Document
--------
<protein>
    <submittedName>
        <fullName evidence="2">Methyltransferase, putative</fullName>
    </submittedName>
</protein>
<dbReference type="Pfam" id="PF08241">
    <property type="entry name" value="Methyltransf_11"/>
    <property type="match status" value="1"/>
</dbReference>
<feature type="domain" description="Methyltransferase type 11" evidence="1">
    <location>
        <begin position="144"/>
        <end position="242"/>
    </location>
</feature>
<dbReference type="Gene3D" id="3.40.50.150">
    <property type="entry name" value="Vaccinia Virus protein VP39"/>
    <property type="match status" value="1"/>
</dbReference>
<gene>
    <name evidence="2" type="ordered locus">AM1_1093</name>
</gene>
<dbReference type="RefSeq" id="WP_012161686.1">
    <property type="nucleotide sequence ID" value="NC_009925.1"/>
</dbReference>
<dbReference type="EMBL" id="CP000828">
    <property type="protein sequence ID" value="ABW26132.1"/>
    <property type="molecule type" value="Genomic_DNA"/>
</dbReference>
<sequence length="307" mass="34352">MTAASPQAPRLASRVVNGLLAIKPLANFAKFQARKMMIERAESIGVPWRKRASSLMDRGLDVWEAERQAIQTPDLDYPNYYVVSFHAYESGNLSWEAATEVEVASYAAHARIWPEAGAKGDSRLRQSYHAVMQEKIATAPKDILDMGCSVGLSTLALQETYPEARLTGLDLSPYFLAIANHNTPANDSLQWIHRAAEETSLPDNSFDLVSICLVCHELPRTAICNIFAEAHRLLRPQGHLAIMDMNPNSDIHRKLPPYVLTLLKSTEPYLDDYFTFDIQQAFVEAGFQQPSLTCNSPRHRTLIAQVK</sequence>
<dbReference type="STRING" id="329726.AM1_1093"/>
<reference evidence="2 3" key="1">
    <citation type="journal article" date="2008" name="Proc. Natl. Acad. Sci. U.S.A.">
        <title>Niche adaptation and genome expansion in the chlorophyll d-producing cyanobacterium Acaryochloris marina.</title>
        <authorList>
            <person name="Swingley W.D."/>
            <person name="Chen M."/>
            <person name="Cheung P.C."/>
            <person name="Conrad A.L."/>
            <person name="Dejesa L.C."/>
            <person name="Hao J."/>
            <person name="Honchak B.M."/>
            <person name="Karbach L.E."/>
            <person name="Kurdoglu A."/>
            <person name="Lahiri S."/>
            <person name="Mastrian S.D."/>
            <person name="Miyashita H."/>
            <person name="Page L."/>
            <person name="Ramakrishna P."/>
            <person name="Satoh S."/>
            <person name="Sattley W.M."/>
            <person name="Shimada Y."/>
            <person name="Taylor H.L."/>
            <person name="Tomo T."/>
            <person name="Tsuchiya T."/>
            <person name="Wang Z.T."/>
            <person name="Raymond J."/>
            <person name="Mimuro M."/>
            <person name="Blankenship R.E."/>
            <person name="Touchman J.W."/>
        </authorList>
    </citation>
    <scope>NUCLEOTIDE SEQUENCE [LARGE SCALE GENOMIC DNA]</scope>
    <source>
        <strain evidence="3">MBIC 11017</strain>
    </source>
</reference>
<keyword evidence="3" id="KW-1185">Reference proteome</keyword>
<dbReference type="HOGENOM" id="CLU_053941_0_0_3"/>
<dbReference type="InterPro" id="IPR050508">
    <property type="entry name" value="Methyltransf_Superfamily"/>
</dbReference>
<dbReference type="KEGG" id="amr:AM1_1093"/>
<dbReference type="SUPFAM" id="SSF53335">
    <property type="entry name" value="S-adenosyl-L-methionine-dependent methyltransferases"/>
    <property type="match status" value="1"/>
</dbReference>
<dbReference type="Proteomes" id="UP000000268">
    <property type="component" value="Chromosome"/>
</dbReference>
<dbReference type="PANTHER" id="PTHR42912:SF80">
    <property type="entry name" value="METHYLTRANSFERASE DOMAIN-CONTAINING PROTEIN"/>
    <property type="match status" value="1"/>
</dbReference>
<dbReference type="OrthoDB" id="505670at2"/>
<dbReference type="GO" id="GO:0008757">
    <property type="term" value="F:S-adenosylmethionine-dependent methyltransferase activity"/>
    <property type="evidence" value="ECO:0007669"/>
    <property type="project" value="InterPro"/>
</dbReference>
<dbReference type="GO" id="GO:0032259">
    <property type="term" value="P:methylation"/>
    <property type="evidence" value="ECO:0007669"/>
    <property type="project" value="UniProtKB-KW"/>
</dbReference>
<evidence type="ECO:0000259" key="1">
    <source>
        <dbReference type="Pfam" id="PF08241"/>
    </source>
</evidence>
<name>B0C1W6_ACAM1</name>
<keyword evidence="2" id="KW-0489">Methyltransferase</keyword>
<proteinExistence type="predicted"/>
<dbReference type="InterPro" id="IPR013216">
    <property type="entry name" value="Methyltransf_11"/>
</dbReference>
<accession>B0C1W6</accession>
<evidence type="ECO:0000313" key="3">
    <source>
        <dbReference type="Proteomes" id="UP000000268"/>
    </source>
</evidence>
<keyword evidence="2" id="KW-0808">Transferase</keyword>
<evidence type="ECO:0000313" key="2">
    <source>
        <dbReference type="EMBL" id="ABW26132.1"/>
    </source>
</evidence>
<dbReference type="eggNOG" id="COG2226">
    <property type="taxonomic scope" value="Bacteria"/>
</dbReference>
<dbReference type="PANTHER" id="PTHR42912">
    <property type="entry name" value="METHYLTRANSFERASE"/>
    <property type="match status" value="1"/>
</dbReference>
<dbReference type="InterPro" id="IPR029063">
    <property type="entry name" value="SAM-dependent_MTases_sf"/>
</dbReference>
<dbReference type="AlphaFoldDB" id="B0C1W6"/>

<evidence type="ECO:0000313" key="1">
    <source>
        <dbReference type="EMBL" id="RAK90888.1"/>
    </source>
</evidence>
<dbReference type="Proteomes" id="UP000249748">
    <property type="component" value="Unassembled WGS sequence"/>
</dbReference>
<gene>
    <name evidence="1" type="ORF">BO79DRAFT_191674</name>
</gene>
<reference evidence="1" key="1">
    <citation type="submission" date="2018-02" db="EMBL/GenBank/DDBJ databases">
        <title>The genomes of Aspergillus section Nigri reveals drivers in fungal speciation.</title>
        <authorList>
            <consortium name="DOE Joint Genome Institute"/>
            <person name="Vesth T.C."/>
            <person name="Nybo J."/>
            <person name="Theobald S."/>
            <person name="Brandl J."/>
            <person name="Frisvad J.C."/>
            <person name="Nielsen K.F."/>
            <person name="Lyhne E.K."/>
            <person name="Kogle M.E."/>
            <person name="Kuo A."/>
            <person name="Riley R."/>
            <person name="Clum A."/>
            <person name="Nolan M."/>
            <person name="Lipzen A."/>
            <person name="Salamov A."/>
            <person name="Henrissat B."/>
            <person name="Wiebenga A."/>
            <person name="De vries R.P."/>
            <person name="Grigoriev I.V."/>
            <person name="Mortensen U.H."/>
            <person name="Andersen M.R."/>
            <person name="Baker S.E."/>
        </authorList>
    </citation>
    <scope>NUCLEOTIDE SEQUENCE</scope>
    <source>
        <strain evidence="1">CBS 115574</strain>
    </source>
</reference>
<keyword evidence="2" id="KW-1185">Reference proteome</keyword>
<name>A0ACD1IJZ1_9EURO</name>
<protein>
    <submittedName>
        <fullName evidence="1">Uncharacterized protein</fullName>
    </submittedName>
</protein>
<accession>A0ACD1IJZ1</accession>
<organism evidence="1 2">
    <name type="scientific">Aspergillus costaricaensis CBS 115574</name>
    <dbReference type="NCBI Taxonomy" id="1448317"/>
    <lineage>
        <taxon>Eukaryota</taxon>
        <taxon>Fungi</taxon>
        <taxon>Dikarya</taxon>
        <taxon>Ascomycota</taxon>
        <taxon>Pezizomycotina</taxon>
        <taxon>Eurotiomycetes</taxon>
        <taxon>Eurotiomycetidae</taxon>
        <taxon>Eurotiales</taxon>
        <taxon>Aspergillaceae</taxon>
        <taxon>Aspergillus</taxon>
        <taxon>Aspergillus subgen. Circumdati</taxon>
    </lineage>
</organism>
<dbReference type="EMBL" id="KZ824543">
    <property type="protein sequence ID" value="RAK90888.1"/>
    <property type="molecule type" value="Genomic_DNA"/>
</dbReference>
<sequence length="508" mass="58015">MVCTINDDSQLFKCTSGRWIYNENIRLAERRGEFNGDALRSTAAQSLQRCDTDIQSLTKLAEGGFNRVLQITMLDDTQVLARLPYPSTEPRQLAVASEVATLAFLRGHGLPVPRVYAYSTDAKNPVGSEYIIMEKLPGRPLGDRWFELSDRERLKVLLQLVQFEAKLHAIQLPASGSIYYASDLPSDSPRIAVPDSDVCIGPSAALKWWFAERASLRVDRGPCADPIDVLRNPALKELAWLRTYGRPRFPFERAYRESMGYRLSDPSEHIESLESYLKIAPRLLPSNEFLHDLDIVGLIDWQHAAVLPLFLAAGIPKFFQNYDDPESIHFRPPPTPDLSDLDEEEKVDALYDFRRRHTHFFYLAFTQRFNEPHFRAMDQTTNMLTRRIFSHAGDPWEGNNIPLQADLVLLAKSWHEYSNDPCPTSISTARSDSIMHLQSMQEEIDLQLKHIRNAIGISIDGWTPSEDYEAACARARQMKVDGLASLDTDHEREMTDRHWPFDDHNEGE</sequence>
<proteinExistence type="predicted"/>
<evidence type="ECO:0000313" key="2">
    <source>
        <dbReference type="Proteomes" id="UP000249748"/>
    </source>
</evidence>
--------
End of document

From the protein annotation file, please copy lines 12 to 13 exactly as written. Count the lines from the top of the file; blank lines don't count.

        <begin position="144"/>
        <end position="242"/>